Imagine being physically exhausted all the time, but unable to find a diagnosis for your ill-health. This can be the reality for many people living with Myalgic Encephalomyelitis (ME/CFS), also known as chronic fatigue syndrome, as there is no specific test for ME/CFS. Instead, a diagnosis is made after the exclusion of a raft of other illnesses that cause fatigue.
In an exciting development, Associate Professor Brett Lidbury and colleagues have discovered a new way to way to assist the diagnosis of ME/CFS. As well as following established clinical guidelines to rule out other likely diseases, they have discovered patterns in pathology results that can provide a positive laboratory diagnosis.
“Medical practitioners will often use blood pathology results to help diagnose ill health. Historically, however, there has been no marker to diagnose ME/CFS,” says Lidbury. “Our team has discovered patterns in standard laboratory tests that identify the difference between healthy people and those living with ME/CFS.”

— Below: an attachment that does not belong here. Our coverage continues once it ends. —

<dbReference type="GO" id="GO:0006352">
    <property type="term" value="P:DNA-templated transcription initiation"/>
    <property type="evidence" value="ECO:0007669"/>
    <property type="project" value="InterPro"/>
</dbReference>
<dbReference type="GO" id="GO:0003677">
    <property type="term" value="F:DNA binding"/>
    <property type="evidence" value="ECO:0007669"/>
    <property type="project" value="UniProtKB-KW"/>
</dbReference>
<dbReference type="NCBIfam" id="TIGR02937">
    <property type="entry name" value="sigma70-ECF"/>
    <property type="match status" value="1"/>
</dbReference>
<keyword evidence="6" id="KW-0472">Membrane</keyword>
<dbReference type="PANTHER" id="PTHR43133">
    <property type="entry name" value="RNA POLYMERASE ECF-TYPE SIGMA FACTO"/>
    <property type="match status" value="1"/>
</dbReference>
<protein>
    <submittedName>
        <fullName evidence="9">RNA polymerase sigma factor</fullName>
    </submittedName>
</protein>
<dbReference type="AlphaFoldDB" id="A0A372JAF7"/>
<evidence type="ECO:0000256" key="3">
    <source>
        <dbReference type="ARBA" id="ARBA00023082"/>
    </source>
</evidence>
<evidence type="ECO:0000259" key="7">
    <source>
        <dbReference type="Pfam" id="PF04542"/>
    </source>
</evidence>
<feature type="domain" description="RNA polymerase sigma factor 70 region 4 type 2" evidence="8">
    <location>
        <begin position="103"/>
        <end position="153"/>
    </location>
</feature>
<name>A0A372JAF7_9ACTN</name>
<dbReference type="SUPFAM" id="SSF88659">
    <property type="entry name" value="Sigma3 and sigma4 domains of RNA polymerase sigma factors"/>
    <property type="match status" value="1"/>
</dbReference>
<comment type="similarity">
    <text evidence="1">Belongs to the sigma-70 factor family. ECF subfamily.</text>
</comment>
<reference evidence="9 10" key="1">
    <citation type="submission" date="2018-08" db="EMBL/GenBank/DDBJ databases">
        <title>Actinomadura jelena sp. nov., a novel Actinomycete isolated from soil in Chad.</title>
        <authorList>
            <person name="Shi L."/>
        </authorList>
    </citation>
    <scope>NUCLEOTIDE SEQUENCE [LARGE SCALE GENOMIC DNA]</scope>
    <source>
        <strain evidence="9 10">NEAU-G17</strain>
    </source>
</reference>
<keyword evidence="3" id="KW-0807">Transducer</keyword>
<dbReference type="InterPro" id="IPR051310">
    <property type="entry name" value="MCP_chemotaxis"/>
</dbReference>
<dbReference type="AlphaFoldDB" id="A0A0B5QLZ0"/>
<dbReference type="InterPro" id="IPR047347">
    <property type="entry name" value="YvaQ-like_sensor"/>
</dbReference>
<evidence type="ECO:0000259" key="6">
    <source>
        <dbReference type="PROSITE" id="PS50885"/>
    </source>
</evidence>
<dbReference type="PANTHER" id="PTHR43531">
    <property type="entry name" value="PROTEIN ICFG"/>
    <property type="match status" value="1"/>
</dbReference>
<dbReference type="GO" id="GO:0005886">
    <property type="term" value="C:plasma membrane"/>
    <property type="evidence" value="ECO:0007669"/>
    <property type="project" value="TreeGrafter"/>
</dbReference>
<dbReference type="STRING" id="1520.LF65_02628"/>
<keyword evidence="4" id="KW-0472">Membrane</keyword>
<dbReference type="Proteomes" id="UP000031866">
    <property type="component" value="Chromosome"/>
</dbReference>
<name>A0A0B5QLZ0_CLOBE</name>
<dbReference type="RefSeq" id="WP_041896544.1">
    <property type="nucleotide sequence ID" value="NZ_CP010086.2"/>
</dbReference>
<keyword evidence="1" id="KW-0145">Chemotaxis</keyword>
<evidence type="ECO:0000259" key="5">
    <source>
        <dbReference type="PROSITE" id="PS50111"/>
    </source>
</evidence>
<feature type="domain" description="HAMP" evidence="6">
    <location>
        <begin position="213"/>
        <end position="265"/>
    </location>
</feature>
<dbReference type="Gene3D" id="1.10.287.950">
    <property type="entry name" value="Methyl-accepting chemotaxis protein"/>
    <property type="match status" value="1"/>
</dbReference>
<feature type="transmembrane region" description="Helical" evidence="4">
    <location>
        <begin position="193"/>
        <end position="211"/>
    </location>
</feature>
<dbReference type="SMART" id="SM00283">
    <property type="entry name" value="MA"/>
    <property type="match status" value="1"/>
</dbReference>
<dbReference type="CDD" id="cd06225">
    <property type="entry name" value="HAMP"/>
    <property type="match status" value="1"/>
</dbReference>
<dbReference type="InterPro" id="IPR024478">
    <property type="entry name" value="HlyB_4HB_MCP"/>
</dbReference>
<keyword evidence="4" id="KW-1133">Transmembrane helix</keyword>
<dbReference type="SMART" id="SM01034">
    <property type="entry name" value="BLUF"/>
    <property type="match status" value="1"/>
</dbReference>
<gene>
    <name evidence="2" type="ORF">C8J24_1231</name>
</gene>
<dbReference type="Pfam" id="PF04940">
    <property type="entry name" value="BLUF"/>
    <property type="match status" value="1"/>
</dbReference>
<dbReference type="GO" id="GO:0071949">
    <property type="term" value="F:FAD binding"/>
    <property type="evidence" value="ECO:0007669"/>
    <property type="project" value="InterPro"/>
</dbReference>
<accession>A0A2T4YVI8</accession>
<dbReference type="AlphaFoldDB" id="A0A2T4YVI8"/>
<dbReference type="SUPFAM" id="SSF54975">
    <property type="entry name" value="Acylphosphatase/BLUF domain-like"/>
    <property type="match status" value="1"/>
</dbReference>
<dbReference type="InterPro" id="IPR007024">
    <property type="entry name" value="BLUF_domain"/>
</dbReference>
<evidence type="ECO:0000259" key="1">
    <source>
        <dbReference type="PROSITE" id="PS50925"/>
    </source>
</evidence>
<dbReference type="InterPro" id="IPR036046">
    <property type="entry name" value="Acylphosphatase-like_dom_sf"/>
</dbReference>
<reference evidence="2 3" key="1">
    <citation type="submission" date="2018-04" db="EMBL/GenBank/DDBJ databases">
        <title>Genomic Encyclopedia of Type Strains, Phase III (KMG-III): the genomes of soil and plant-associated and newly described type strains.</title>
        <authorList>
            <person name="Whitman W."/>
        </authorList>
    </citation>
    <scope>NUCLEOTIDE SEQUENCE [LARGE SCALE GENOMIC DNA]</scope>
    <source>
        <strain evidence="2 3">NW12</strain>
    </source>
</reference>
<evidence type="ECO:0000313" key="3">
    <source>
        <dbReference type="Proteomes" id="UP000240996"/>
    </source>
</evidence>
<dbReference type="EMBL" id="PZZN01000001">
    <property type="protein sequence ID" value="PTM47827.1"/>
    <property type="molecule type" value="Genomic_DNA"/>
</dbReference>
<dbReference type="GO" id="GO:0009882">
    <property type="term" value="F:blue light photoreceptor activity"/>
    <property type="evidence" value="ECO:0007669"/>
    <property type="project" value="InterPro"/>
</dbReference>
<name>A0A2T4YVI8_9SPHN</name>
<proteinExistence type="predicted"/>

“ME/CFS is real, but GP’s schedules do not accommodate the lengthy diagnostic process required. Re-evaluating pathology results through our new method adds a tool amenable to 15 – 20 minute consultations,” says Lidbury.
Researchers used machine learning (also known as artificial intelligence) to crunch the huge quantities of data required to make this discovery. In addition to the ME/CFS pathology markers identified, they also found that activin B may be able to assist in determining the severity of the illness. While this discovery is also promising, further research into this concept is still required.
Approximately 240,000 Australians currently live with ME/CFS, and this exciting discovery by Lidbury and his colleagues represents a significant step forward in diagnosis and understanding the condition.
Learn more about their discovery with the SciPod podcast Rethinking Myalgic Encephalomyelitis/Chronic Fatigue Syndrome Using Machine Learning.